Related ailments

SAVE YOURSELF FROM A LEG ATTACK

LEG ATTACK

The incidence of Critical Limb Ischemia (CLI) or ‘Leg Attack’ is very high in India but unlike brain attack and heart attack, there are very few people who have even heard about something called a leg attack. It can be disastrous and even fatal; even more dangerous than a brain attack.

 

The problem occurs largely among the diabetic population in India. 20 per cent of all diabetic people suffer from critical limb ischemia every year. Many patients invariably lose their limbs (amputation) and sometimes if the infection spreads further, also their lives. A study published in the New England Journal of Medicine quotes that 43 per cent of diabetic patients undergoing foot amputation are likelier to lose their life within 5 years – underlining the seriousness of the untreated diabetic foot. Their feet are prone to arterial clogs and blocks, and other infections. Hence all diabetics are advised to treat their feet with greater care than even their face.

Diabetes, high BP, high cholesterol and smoking may pose as risk factors for peripheral artery disease. Often people with a mild form of the disease do not show any symptoms. But diabetics are advised to get their foot checkup, like Ultrasound Doppler studies. These must be done once in a year so that detection can be done as early as possible.

 

THE RISK FACTORS FOR CRITICAL LIMB ISCHEMIA

  1. Age (Men over 60 and women after menopause)
  2. Smoking
  3. Diabetes
  4. High cholesterol
  5. High blood pressure
  6. Family history of vascular disease
  7. Overweight or obesity
  8. Sedentar

 

CLI is a very severe condition of peripheral artery disease (PAD) and needs comprehensive treatment by a vascular surgeon or vascular specialist. It is a serious condition that requires immediate treatment to re-establish blood flow to the affected area or areas. (Most patients with CLI have multiple arterial blockages.) Treatment for CLI can be quite complex and individualised, but the overall goal should always be to reduce the pain and improve blood flow to save the leg.

The number one priority is to preserve the limb – prevent an amputation.

MEDICATIONS
Several medications may be prescribed to prevent further progression of the disease and to reduce the effect of contributing factors such as high blood pressure, high cholesterol and diabetes, and most certainly to reduce the pain. Medications that prevent clotting or fighting infections may also be prescribed, but blockages once developed cannot be opened with medicines.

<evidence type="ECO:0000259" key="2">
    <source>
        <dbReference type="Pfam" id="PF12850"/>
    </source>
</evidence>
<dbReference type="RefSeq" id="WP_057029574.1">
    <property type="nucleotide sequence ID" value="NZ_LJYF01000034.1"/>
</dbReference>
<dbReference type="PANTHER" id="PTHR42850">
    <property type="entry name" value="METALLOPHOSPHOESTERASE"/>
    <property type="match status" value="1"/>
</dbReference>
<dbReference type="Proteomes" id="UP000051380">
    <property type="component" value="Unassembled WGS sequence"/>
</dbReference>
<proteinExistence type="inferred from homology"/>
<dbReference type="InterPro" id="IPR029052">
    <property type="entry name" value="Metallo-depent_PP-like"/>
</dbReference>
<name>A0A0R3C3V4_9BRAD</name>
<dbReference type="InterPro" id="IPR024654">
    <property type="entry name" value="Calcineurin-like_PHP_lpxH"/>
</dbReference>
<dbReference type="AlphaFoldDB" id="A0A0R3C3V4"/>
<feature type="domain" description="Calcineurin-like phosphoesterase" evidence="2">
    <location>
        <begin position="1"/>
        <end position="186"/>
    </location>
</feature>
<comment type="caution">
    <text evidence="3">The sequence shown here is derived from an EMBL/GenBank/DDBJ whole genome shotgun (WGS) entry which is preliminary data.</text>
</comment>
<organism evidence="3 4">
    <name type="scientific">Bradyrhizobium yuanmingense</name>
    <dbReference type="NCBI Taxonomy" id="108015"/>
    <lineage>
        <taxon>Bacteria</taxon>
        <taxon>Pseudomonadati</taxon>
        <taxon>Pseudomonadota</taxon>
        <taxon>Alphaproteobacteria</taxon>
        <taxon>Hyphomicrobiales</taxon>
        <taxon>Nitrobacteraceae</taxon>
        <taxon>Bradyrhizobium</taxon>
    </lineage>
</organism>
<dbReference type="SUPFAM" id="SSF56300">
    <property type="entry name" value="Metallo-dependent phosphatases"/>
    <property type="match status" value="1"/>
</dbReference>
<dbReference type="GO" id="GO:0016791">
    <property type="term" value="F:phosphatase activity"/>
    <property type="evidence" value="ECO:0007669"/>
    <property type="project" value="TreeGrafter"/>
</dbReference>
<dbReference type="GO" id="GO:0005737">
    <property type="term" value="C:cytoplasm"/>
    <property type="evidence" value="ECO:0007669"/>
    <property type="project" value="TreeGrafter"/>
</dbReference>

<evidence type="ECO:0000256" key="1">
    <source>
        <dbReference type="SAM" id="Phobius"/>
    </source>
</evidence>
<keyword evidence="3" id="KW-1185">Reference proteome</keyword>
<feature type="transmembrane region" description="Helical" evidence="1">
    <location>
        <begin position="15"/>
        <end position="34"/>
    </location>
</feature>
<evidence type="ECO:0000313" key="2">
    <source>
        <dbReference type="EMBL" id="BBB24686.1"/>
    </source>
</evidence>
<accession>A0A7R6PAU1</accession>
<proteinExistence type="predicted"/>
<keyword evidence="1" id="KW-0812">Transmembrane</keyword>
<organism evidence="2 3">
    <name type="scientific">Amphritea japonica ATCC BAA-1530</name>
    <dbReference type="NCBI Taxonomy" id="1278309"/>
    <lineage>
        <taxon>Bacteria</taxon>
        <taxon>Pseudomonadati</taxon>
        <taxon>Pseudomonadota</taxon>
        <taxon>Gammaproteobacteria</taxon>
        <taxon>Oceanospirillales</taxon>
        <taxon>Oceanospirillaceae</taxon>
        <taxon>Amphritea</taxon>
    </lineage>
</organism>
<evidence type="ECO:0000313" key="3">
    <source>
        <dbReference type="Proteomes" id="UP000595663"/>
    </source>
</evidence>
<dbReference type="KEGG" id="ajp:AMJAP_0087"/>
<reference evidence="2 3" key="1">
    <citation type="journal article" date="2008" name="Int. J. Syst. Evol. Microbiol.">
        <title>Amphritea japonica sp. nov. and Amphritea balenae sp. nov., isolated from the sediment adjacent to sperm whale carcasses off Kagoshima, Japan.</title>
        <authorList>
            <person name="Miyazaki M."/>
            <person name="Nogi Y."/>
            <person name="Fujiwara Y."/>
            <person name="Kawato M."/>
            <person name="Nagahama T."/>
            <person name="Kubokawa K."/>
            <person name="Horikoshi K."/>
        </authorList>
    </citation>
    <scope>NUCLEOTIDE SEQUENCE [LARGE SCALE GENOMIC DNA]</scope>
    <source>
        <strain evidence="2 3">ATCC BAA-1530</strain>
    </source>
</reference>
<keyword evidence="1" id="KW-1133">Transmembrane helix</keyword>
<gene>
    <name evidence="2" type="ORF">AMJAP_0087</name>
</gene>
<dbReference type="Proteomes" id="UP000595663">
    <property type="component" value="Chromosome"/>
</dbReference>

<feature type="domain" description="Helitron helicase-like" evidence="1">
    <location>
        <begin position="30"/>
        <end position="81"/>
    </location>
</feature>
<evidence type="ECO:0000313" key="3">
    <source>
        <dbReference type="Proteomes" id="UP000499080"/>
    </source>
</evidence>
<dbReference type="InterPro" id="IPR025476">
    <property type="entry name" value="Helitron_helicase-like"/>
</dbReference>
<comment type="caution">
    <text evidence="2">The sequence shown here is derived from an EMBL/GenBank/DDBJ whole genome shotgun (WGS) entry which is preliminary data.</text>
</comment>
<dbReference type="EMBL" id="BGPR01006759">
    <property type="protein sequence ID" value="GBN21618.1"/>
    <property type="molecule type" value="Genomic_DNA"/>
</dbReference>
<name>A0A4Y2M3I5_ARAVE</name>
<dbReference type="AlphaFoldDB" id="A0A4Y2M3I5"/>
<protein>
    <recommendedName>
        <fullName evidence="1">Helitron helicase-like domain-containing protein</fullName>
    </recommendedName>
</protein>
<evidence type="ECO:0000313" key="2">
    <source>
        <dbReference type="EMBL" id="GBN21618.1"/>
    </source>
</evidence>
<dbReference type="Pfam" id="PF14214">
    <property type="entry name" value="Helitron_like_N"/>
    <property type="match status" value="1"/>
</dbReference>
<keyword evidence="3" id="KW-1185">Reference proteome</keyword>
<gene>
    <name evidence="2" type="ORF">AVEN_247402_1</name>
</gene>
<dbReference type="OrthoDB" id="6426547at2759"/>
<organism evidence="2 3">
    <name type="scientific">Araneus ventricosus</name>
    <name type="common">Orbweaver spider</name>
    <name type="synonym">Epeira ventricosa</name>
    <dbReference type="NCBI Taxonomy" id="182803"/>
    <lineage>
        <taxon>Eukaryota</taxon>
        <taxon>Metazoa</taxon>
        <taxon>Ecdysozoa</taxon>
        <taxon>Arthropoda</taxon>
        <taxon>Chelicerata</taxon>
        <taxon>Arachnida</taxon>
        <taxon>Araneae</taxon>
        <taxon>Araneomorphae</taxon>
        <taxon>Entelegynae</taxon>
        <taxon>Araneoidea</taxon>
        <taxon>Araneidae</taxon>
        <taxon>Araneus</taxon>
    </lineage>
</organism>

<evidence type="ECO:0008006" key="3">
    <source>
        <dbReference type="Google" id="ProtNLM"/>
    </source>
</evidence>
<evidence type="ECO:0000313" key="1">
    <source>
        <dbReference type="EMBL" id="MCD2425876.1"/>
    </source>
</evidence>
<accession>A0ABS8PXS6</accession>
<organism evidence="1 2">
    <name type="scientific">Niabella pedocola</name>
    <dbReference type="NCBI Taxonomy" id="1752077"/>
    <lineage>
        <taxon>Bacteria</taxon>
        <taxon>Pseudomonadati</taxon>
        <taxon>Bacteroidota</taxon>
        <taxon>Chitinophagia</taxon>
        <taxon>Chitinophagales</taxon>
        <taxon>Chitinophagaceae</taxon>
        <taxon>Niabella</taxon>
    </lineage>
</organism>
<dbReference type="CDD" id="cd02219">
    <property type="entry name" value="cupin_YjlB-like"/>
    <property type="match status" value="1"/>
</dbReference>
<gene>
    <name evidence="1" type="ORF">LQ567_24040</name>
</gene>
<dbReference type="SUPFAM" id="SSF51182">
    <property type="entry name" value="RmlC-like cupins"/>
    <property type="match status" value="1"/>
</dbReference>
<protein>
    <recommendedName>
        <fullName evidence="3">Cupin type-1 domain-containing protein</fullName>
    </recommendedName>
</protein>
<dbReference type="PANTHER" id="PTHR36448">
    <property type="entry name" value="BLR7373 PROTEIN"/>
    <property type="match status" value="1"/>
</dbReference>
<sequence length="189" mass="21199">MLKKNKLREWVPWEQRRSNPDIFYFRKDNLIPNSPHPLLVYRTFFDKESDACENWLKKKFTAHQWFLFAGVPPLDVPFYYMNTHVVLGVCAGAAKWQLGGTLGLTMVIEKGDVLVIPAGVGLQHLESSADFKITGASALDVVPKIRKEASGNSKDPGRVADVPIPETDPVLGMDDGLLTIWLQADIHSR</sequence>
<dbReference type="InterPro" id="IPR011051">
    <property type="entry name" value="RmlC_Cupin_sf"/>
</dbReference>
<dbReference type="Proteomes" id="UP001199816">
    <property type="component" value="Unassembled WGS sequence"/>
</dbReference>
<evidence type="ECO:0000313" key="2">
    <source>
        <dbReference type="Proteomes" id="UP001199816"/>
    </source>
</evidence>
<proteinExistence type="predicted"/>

ENDOVASCULAR TREATMENTS
These treatments are the least invasive and involve inserting a catheter into the artery from the leg to allow access to the affected portion of the artery. Angioplasty may be done to open blockages by using small balloons introduced on a catheter into an artery. The balloon is inflated and, as it inflates, it stretches and opens the artery for improved blood flow. A metallic device called a ‘stent’ can then be inserted to maintain the expanded artery, thereby improving blood flow to the limb.

 

Another treatment is atherectomy, in which a catheter with a rotating cutting blade is used to physically remove plaque from the artery, just like shaving with a blade.

 

ARTERIAL SURGERY

If the arterial blockages are not favourable for endovascular therapy, surgery is often recommended. This involves removing or bypassing the arterial disease using either a vein from the patient or a synthetic graft. In a few cases, the surgeon may open the artery and scrape out the blockage keeping the original artery functional.

 

WARNING SIGNS

Severe pain in muscles or numbness in the legs and feet while a person is walking
A noticeable decrease in the temperature of your lower leg or foot compared to the rest of your body
Toe or foot sores, infections or ulcers that will not heal or heal very slowly (longer than 10 days)
Gangrene (dead area)
Shiny, smooth, dry skin in the legs or feet
Thickening of the toenails
Absent or diminished pulse in the legs or feet

 

AMPUTATION

This is the last resort. This could mean amputation of a toe, part of the foot, or the entire leg. Amputation occurs in about 25 per cent of all CLI patients – a devastating complication of misdiagnosis, delayed diagnosis or incompletely treated diabetic foot.

 

Since treatment depends on the severity of the disease and many individual parameters, it is essential that someone with ulcers or pain in the legs or feet – when walking or at rest – sees a vascular specialist as soon as possible. The sooner the diagnosis can be made, the earlier the treatment can start with less serious consequences. Do not undergo amputation/surgical procedures on the foot without confirming the blood supply to the area.

 

Dr. Rajiv Parakh, Chairman , Vascular Department , Medanta - The Medicity

 

Administrator

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